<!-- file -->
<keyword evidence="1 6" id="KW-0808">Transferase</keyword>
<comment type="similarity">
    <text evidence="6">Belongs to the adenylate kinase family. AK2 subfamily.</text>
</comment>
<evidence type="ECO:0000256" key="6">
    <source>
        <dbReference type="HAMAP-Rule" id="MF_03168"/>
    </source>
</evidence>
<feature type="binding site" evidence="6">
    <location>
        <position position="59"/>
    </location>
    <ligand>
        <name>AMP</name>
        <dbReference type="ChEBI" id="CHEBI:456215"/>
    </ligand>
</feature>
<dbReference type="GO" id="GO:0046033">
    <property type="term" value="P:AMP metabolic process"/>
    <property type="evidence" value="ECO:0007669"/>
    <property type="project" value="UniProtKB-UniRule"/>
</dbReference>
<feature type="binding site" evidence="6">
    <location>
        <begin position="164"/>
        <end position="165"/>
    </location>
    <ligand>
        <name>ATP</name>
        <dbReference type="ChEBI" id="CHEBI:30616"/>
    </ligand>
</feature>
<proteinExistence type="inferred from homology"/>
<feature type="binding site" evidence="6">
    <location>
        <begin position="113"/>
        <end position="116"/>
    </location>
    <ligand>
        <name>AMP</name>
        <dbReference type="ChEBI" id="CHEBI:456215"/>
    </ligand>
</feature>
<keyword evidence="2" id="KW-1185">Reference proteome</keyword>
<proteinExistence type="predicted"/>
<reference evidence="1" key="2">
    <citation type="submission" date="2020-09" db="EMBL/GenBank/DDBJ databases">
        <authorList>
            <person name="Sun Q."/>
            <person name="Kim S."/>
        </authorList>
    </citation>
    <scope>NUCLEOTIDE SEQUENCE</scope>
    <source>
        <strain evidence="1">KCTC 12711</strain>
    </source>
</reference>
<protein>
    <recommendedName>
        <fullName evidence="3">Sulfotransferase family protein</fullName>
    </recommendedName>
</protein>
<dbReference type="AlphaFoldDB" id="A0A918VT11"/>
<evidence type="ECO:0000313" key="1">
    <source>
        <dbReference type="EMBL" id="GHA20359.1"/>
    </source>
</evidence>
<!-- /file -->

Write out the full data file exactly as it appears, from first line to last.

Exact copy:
<keyword evidence="1 6" id="KW-0808">Transferase</keyword>
<comment type="similarity">
    <text evidence="6">Belongs to the adenylate kinase family. AK2 subfamily.</text>
</comment>
<evidence type="ECO:0000256" key="6">
    <source>
        <dbReference type="HAMAP-Rule" id="MF_03168"/>
    </source>
</evidence>
<feature type="binding site" evidence="6">
    <location>
        <position position="59"/>
    </location>
    <ligand>
        <name>AMP</name>
        <dbReference type="ChEBI" id="CHEBI:456215"/>
    </ligand>
</feature>
<dbReference type="GO" id="GO:0046033">
    <property type="term" value="P:AMP metabolic process"/>
    <property type="evidence" value="ECO:0007669"/>
    <property type="project" value="UniProtKB-UniRule"/>
</dbReference>
<feature type="binding site" evidence="6">
    <location>
        <begin position="164"/>
        <end position="165"/>
    </location>
    <ligand>
        <name>ATP</name>
        <dbReference type="ChEBI" id="CHEBI:30616"/>
    </ligand>
</feature>
<proteinExistence type="inferred from homology"/>
<feature type="binding site" evidence="6">
    <location>
        <begin position="113"/>
        <end position="116"/>
    </location>
    <ligand>
        <name>AMP</name>
        <dbReference type="ChEBI" id="CHEBI:456215"/>
    </ligand>
</feature>
<keyword evidence="2" id="KW-1185">Reference proteome</keyword>
<proteinExistence type="predicted"/>
<reference evidence="1" key="2">
    <citation type="submission" date="2020-09" db="EMBL/GenBank/DDBJ databases">
        <authorList>
            <person name="Sun Q."/>
            <person name="Kim S."/>
        </authorList>
    </citation>
    <scope>NUCLEOTIDE SEQUENCE</scope>
    <source>
        <strain evidence="1">KCTC 12711</strain>
    </source>
</reference>
<protein>
    <recommendedName>
        <fullName evidence="3">Sulfotransferase family protein</fullName>
    </recommendedName>
</protein>
<dbReference type="AlphaFoldDB" id="A0A918VT11"/>
<evidence type="ECO:0000313" key="1">
    <source>
        <dbReference type="EMBL" id="GHA20359.1"/>
    </source>
</evidence>